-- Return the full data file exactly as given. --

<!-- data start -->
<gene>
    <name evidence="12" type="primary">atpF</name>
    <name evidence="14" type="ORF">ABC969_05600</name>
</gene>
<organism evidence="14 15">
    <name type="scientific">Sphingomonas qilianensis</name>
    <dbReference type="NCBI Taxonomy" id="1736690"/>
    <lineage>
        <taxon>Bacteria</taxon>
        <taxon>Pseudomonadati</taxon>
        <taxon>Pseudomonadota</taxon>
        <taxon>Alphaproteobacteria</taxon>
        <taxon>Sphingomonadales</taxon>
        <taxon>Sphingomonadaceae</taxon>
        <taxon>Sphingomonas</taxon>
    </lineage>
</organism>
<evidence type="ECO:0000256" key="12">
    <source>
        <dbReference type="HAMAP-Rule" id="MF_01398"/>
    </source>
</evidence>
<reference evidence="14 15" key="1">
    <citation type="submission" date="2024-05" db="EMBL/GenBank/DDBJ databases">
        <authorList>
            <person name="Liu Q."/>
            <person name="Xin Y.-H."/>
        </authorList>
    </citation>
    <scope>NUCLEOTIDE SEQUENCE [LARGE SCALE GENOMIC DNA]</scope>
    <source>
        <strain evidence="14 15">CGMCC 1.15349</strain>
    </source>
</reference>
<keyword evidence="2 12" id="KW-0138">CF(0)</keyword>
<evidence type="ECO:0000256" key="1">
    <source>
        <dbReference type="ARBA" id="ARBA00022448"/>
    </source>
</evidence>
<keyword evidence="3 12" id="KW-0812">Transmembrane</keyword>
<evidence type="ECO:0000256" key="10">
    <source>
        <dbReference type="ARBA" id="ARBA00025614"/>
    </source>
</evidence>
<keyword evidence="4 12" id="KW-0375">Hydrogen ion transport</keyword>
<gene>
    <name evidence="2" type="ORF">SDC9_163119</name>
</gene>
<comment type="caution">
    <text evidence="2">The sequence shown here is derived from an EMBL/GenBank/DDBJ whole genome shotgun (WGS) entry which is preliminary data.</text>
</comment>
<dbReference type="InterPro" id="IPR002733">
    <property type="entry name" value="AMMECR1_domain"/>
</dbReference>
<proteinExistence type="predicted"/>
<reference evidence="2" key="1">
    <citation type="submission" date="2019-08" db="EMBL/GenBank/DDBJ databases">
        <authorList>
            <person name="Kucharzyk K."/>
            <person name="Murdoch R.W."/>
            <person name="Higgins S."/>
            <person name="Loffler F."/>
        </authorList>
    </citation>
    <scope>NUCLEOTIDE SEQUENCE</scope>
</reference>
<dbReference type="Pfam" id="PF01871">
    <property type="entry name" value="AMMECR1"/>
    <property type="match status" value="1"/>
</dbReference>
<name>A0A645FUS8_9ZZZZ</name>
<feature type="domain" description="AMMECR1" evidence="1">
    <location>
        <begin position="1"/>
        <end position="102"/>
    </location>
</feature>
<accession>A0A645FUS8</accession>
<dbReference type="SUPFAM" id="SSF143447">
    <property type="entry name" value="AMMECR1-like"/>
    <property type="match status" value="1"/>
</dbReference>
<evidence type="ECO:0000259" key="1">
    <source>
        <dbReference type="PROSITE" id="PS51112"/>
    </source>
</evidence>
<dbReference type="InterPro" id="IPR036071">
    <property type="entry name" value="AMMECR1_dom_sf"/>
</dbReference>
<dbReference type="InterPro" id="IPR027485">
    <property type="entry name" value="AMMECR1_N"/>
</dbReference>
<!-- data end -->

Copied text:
<gene>
    <name evidence="12" type="primary">atpF</name>
    <name evidence="14" type="ORF">ABC969_05600</name>
</gene>
<organism evidence="14 15">
    <name type="scientific">Sphingomonas qilianensis</name>
    <dbReference type="NCBI Taxonomy" id="1736690"/>
    <lineage>
        <taxon>Bacteria</taxon>
        <taxon>Pseudomonadati</taxon>
        <taxon>Pseudomonadota</taxon>
        <taxon>Alphaproteobacteria</taxon>
        <taxon>Sphingomonadales</taxon>
        <taxon>Sphingomonadaceae</taxon>
        <taxon>Sphingomonas</taxon>
    </lineage>
</organism>
<evidence type="ECO:0000256" key="12">
    <source>
        <dbReference type="HAMAP-Rule" id="MF_01398"/>
    </source>
</evidence>
<reference evidence="14 15" key="1">
    <citation type="submission" date="2024-05" db="EMBL/GenBank/DDBJ databases">
        <authorList>
            <person name="Liu Q."/>
            <person name="Xin Y.-H."/>
        </authorList>
    </citation>
    <scope>NUCLEOTIDE SEQUENCE [LARGE SCALE GENOMIC DNA]</scope>
    <source>
        <strain evidence="14 15">CGMCC 1.15349</strain>
    </source>
</reference>
<keyword evidence="2 12" id="KW-0138">CF(0)</keyword>
<evidence type="ECO:0000256" key="1">
    <source>
        <dbReference type="ARBA" id="ARBA00022448"/>
    </source>
</evidence>
<keyword evidence="3 12" id="KW-0812">Transmembrane</keyword>
<evidence type="ECO:0000256" key="10">
    <source>
        <dbReference type="ARBA" id="ARBA00025614"/>
    </source>
</evidence>
<keyword evidence="4 12" id="KW-0375">Hydrogen ion transport</keyword>
<gene>
    <name evidence="2" type="ORF">SDC9_163119</name>
</gene>
<comment type="caution">
    <text evidence="2">The sequence shown here is derived from an EMBL/GenBank/DDBJ whole genome shotgun (WGS) entry which is preliminary data.</text>
</comment>
<dbReference type="InterPro" id="IPR002733">
    <property type="entry name" value="AMMECR1_domain"/>
</dbReference>
<proteinExistence type="predicted"/>
<reference evidence="2" key="1">
    <citation type="submission" date="2019-08" db="EMBL/GenBank/DDBJ databases">
        <authorList>
            <person name="Kucharzyk K."/>
            <person name="Murdoch R.W."/>
            <person name="Higgins S."/>
            <person name="Loffler F."/>
        </authorList>
    </citation>
    <scope>NUCLEOTIDE SEQUENCE</scope>
</reference>
<dbReference type="Pfam" id="PF01871">
    <property type="entry name" value="AMMECR1"/>
    <property type="match status" value="1"/>
</dbReference>
<name>A0A645FUS8_9ZZZZ</name>
<feature type="domain" description="AMMECR1" evidence="1">
    <location>
        <begin position="1"/>
        <end position="102"/>
    </location>
</feature>
<accession>A0A645FUS8</accession>
<dbReference type="SUPFAM" id="SSF143447">
    <property type="entry name" value="AMMECR1-like"/>
    <property type="match status" value="1"/>
</dbReference>
<evidence type="ECO:0000259" key="1">
    <source>
        <dbReference type="PROSITE" id="PS51112"/>
    </source>
</evidence>
<dbReference type="InterPro" id="IPR036071">
    <property type="entry name" value="AMMECR1_dom_sf"/>
</dbReference>
<dbReference type="InterPro" id="IPR027485">
    <property type="entry name" value="AMMECR1_N"/>
</dbReference>